Jason Brownlee Talk on Democracy, Diplomacy, and U.S. Interests in Egypt

UT government professor Jason Brownlee will discuss the implications of the events unfolding in Egypt and throughout the Middle East. Brownlee is on leave in Washington, DC, this year, researching a book on U.S./Egypt relations. In writing and appearances on U.S. television and Al-Jazeera, Brownlee has urged the U.S. government to support real democracy in Egypt. “If U.S. officials don't want Egypt to be Iran 1979 [the Iranian revolution], they should prevent an Iran 1953 [when the U.S. re-installed the Shah and deposed the democratically elected Mohammad Mosaddegh],” he said. “All it would take is cutting their client-military loose and supporting indigenous democratization.”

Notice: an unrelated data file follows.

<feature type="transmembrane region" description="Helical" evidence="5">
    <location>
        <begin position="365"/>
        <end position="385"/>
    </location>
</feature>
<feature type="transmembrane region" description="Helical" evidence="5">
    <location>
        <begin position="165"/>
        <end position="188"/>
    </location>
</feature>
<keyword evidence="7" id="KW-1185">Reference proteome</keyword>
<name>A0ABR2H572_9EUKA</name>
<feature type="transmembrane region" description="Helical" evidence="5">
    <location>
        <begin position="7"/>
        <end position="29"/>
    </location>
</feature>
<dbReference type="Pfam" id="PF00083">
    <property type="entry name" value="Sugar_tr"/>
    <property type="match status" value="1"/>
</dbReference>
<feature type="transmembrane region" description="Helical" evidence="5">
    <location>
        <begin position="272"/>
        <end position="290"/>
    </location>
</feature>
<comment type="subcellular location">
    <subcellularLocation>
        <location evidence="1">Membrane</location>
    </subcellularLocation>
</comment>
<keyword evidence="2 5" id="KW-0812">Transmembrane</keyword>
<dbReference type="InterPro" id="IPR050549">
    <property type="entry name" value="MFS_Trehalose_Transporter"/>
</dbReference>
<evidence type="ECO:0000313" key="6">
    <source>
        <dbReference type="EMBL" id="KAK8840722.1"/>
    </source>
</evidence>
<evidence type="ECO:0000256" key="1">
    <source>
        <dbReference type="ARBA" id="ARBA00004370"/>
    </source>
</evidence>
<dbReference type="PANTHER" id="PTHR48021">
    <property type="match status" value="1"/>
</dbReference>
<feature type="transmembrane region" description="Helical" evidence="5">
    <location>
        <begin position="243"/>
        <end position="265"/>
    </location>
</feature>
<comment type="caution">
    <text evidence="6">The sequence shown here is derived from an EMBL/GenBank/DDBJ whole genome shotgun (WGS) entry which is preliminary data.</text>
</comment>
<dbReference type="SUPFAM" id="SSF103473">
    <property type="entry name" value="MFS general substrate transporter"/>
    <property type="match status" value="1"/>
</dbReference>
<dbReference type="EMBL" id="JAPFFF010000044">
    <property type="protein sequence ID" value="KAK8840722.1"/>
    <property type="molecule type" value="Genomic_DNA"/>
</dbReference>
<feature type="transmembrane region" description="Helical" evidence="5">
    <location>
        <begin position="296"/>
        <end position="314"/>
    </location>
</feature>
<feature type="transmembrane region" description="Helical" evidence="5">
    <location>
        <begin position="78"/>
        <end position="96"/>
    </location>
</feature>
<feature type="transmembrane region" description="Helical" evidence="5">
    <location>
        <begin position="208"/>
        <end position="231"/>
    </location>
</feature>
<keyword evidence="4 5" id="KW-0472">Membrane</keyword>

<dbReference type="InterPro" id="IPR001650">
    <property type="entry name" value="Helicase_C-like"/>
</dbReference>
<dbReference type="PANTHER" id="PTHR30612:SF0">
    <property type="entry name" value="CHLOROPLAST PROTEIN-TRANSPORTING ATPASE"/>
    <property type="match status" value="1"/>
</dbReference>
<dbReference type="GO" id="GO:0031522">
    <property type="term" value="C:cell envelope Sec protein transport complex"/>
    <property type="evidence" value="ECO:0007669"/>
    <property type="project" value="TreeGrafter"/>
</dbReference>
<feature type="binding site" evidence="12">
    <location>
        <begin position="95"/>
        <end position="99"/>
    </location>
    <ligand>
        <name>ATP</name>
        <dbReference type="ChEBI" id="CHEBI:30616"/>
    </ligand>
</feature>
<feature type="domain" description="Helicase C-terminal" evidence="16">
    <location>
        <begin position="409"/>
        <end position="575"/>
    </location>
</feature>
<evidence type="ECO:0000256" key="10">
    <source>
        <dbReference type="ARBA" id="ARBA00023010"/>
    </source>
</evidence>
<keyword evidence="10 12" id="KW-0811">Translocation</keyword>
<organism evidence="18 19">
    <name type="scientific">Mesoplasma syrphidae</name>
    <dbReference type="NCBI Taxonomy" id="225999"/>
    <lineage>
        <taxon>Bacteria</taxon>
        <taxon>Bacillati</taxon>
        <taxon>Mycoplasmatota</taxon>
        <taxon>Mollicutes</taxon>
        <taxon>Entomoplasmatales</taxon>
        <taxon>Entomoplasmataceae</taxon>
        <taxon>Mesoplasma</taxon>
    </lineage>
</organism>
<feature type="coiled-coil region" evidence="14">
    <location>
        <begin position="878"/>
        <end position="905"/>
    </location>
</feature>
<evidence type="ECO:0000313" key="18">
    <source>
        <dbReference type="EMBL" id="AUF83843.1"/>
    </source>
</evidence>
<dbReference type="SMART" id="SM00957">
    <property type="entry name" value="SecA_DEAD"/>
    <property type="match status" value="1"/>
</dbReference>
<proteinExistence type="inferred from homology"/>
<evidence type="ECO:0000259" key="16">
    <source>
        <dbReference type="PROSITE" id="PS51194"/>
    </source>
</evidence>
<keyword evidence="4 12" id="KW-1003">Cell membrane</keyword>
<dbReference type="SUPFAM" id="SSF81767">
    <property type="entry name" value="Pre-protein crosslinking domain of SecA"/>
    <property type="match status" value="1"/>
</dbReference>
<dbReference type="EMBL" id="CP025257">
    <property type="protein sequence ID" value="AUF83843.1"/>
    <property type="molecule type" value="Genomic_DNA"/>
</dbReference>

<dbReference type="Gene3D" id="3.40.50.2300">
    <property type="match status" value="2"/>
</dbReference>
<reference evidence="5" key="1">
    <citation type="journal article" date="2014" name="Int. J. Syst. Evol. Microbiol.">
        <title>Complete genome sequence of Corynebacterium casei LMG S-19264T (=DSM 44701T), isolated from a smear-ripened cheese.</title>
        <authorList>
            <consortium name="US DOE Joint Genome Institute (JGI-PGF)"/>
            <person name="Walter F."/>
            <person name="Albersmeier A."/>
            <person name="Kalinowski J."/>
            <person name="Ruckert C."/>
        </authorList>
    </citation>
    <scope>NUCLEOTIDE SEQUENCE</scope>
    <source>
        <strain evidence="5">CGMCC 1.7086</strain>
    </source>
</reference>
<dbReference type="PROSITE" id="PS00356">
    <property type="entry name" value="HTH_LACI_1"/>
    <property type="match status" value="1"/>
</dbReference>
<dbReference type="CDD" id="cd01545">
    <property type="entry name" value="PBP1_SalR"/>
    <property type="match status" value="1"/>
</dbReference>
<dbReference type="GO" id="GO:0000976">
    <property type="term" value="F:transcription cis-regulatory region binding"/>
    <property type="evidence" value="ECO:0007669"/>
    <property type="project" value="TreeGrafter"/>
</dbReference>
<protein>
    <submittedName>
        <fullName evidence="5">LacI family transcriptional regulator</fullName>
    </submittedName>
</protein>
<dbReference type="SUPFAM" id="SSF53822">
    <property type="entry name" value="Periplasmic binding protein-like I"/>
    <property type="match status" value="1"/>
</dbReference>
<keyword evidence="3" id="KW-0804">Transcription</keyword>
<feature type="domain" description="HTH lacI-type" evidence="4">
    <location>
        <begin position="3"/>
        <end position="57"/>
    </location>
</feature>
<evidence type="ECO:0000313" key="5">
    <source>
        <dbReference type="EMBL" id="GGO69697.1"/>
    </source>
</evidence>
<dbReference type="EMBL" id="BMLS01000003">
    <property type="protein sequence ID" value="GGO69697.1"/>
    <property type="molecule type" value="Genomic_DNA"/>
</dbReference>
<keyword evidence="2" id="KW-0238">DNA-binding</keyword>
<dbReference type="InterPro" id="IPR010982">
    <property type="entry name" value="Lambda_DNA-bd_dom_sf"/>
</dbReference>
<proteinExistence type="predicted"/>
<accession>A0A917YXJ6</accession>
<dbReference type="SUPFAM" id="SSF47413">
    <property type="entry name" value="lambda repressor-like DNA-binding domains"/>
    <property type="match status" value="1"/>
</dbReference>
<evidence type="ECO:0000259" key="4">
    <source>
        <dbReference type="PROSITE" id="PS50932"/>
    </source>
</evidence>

Brownlee was the lead organizer of a recent petition of academics and others calling for a new U.S. foreign policy: http://www.accuracy.org/an-open-letter-to-president-barack-obama




His first book, Authoritarianism in an Age of Democratization (Cambridge University Press, 2007), analyzed opposition movements in non-democratic states.



The talk, which is free and open to the public, is sponsored by the Social Justice Committee at St. Andrew’s Presbyterian Church. For more information, contact Robert Jensen at 471-1990 orrjensen@uts.cc.utexas.edu



Filmed, Edited & Produced for Austin Indymedia by Jeffry Zavala



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